VII.-Speech of Hannibal to the Cathagenian Army, on the
I KNOW not, Soldiers, whether you or your prisoners be encompassed by fortune with the stricter bonds and necessities. Two seas enclose you on the right and left; not a ship to fly to for escaping. Before you is the Po, a river broader and more rapid than the Rhone; behind you are the Alps; over which, even when your numbers were undiminished, you were hardly able to force a passage. Here then, soldiers, you must either conquer or die, the very first hour you meet the enemy.
But the same fortune which has thus laid you under the necessity of fighting, has set before your eyes' the most glorious reward of victory. Should we, by our valour, recover only Sicily and Sardinia, which were ravished from our fathers, those would be no inconsiderable prizes. Yet, what are those? The wealth of Rome; whatever riches she has heaped together in the spoils of nations; all these, with the masters of them, will be yours. The time is now come to reap the full recompense of your toilsome marches, over so many mountains and rivers, and through so many nations, all of them in arms. This is the place which fortune has appointed to be the limits of your labour; it is here that you will finish your glorious warfare, and receive an ample recompense of your completed service. For I would not have you imagine, that victory will be as difficult as the name of a Roman war is great and sounding. It has often happened, that a despised enemy has given a bloody battle; and the most renowned kings and nations have by a small force Deen overthrown. And, if you but take away the glitter of the Roman name, what is there wherein they may stand in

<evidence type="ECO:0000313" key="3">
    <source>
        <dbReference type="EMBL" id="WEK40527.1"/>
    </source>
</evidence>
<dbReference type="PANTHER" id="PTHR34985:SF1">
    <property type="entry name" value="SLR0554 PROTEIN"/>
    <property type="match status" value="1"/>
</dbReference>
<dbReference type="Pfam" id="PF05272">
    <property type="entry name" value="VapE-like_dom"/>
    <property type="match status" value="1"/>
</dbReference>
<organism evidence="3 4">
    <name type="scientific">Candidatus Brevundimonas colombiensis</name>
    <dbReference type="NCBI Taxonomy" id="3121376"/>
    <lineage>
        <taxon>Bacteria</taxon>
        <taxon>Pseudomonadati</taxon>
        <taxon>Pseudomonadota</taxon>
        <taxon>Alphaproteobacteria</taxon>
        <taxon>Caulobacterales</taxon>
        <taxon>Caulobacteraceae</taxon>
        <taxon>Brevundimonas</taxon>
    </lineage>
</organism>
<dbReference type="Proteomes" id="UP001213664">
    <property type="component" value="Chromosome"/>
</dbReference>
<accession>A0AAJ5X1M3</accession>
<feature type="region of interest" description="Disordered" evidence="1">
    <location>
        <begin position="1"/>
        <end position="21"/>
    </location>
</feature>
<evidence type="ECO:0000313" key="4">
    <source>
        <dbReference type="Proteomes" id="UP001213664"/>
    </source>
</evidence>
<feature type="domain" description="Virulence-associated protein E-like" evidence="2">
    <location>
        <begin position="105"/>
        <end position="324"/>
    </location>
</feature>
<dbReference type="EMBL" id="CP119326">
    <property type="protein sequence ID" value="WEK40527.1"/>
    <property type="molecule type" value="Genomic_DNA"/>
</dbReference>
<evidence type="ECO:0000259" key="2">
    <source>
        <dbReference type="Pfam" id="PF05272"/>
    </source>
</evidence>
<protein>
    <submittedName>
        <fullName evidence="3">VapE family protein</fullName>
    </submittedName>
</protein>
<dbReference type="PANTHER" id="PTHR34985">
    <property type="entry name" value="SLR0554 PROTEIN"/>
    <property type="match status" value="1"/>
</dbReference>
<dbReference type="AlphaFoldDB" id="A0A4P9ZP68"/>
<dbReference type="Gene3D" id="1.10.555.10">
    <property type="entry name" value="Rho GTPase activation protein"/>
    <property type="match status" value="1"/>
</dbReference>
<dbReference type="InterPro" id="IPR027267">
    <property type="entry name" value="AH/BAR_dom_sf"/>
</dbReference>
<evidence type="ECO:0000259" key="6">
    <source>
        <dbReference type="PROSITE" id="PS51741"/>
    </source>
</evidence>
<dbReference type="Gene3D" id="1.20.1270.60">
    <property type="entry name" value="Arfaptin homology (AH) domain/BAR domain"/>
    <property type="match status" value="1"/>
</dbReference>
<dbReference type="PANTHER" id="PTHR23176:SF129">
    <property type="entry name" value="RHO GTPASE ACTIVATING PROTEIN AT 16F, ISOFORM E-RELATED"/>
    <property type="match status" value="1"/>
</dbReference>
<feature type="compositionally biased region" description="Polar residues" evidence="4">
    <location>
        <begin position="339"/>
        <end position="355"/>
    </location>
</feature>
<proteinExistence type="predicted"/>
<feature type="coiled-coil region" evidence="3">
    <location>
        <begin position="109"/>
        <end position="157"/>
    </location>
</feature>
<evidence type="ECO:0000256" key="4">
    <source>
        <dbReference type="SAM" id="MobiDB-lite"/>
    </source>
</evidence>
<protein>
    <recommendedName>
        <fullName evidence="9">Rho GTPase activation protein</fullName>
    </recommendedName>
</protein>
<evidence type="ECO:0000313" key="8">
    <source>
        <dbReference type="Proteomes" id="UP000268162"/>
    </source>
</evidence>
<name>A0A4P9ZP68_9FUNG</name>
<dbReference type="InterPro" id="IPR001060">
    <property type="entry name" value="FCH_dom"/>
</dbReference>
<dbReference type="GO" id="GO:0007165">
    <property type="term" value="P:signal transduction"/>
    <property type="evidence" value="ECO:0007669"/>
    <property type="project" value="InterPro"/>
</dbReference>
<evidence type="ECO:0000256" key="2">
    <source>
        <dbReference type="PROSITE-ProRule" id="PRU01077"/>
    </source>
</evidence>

competition with you? For (to say nothing of your service in war, for twenty years together, with so much valour and success) from the very pillars of Hercules, from the ocean, from the utmost bounds of the earth, through so many warlike nations of Spain and Gaul, are you not come hither victorious? And with whom are you now to fight? With raw soldiers, an undisciplined army, beaten, vanquished, besieged by the Gauls the very last summer; an army unknown to their leader, and unacquainted with him.
Or shall I, who was born, I might almost say, but certainly brought up, in the tent of my father, that most excellent general; shall I, the conquerer of Spain and Gaul, and not only of the Alpine nations, but, which is greater still, of the Alps themselves; shall I compare myself with this half-year's captain? a captain, before whom should one place the two armies without their ensigns, I am persuaded he would not know to which of them he is consul. I esteem it no small advantage, Soldiers, that there is not one among you, who has not often been an eye-witness of my exploits in war; not one, of whose valour I myself have not been a spectator, so as to be able to name the times and places of his noble achievements; that with soldiers, whom I have a thousand times praised and rewarded, and whose pupil 1 was before I became their general, I shall march against an army of men strangers to one another.
On what side soever I turn my eyes, I behold all full of courage and strength. A veteran infantry; a most gallant cavalry: you, my Allies, most faithful and valiant; you, Carthagenians, whom not only your country's cause, but the justest anger impels to battle. The hope, the courage of assailants, is always greater than of those who act upon the defensive. With hostile banners displayed, you are come down upon Italy: you bring the war. Grief, injuries, indignities, fire your minds, and spur you forward to revenge. First, they demand me, that I, your general, should be delivered up to them; next, all of you who had fought at the siege of Saguntum: and we were to be put to death by the extremest tortures. Proud and cruel nation! Every thing must be yours, and at your disposal! You are to prescribe to us with whom we shall make war, with whom we shall make peace! You are to set us bounds; to shut us up within hills and rivers; but you, you are not to observe the limits which yourselves have fixed!" Pass not the Iberus." What next? Touch not the Saguntines; Saguntum is